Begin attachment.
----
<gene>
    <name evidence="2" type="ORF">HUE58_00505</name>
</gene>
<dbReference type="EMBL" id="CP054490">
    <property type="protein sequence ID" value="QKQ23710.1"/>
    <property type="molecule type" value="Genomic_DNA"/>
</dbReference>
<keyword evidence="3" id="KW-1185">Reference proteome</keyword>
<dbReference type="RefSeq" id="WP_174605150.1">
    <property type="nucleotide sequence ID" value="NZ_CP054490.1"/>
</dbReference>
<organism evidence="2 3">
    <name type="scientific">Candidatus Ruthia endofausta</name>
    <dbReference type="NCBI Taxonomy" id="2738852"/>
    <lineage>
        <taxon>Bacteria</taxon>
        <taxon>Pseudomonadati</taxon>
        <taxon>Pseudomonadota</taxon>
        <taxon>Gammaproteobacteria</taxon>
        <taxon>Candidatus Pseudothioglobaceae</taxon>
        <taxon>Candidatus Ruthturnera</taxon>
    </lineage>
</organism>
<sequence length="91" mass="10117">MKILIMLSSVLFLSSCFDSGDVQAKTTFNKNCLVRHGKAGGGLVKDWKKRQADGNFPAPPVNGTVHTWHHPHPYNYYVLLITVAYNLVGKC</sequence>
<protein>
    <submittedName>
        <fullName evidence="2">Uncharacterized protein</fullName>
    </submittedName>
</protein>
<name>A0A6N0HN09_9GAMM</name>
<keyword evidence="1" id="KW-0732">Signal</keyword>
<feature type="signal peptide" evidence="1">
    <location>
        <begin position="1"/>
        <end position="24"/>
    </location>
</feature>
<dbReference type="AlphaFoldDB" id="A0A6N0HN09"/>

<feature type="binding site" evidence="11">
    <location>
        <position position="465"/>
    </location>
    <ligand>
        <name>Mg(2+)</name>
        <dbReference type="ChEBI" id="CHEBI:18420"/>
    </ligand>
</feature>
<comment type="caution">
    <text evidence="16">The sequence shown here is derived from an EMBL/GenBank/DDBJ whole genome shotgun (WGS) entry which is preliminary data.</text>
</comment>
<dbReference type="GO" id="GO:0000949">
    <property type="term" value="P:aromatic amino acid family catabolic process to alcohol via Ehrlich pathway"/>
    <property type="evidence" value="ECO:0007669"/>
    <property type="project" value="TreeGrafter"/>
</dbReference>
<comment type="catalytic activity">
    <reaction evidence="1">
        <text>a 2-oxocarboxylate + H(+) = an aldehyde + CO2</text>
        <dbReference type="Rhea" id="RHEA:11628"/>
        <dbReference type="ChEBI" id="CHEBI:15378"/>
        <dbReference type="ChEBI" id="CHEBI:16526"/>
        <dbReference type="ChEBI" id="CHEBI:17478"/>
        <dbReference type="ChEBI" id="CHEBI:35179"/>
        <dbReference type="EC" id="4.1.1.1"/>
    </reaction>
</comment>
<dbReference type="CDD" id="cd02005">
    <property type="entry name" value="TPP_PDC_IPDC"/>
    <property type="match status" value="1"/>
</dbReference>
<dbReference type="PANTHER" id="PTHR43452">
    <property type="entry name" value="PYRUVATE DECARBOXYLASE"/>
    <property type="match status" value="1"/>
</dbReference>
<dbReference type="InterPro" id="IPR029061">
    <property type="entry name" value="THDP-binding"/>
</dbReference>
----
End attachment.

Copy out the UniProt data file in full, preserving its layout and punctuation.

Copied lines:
<gene>
    <name evidence="2" type="ORF">HUE58_00505</name>
</gene>
<dbReference type="EMBL" id="CP054490">
    <property type="protein sequence ID" value="QKQ23710.1"/>
    <property type="molecule type" value="Genomic_DNA"/>
</dbReference>
<keyword evidence="3" id="KW-1185">Reference proteome</keyword>
<dbReference type="RefSeq" id="WP_174605150.1">
    <property type="nucleotide sequence ID" value="NZ_CP054490.1"/>
</dbReference>
<organism evidence="2 3">
    <name type="scientific">Candidatus Ruthia endofausta</name>
    <dbReference type="NCBI Taxonomy" id="2738852"/>
    <lineage>
        <taxon>Bacteria</taxon>
        <taxon>Pseudomonadati</taxon>
        <taxon>Pseudomonadota</taxon>
        <taxon>Gammaproteobacteria</taxon>
        <taxon>Candidatus Pseudothioglobaceae</taxon>
        <taxon>Candidatus Ruthturnera</taxon>
    </lineage>
</organism>
<sequence length="91" mass="10117">MKILIMLSSVLFLSSCFDSGDVQAKTTFNKNCLVRHGKAGGGLVKDWKKRQADGNFPAPPVNGTVHTWHHPHPYNYYVLLITVAYNLVGKC</sequence>
<protein>
    <submittedName>
        <fullName evidence="2">Uncharacterized protein</fullName>
    </submittedName>
</protein>
<name>A0A6N0HN09_9GAMM</name>
<keyword evidence="1" id="KW-0732">Signal</keyword>
<feature type="signal peptide" evidence="1">
    <location>
        <begin position="1"/>
        <end position="24"/>
    </location>
</feature>
<dbReference type="AlphaFoldDB" id="A0A6N0HN09"/>

<feature type="binding site" evidence="11">
    <location>
        <position position="465"/>
    </location>
    <ligand>
        <name>Mg(2+)</name>
        <dbReference type="ChEBI" id="CHEBI:18420"/>
    </ligand>
</feature>
<comment type="caution">
    <text evidence="16">The sequence shown here is derived from an EMBL/GenBank/DDBJ whole genome shotgun (WGS) entry which is preliminary data.</text>
</comment>
<dbReference type="GO" id="GO:0000949">
    <property type="term" value="P:aromatic amino acid family catabolic process to alcohol via Ehrlich pathway"/>
    <property type="evidence" value="ECO:0007669"/>
    <property type="project" value="TreeGrafter"/>
</dbReference>
<comment type="catalytic activity">
    <reaction evidence="1">
        <text>a 2-oxocarboxylate + H(+) = an aldehyde + CO2</text>
        <dbReference type="Rhea" id="RHEA:11628"/>
        <dbReference type="ChEBI" id="CHEBI:15378"/>
        <dbReference type="ChEBI" id="CHEBI:16526"/>
        <dbReference type="ChEBI" id="CHEBI:17478"/>
        <dbReference type="ChEBI" id="CHEBI:35179"/>
        <dbReference type="EC" id="4.1.1.1"/>
    </reaction>
</comment>
<dbReference type="CDD" id="cd02005">
    <property type="entry name" value="TPP_PDC_IPDC"/>
    <property type="match status" value="1"/>
</dbReference>
<dbReference type="PANTHER" id="PTHR43452">
    <property type="entry name" value="PYRUVATE DECARBOXYLASE"/>
    <property type="match status" value="1"/>
</dbReference>
<dbReference type="InterPro" id="IPR029061">
    <property type="entry name" value="THDP-binding"/>
</dbReference>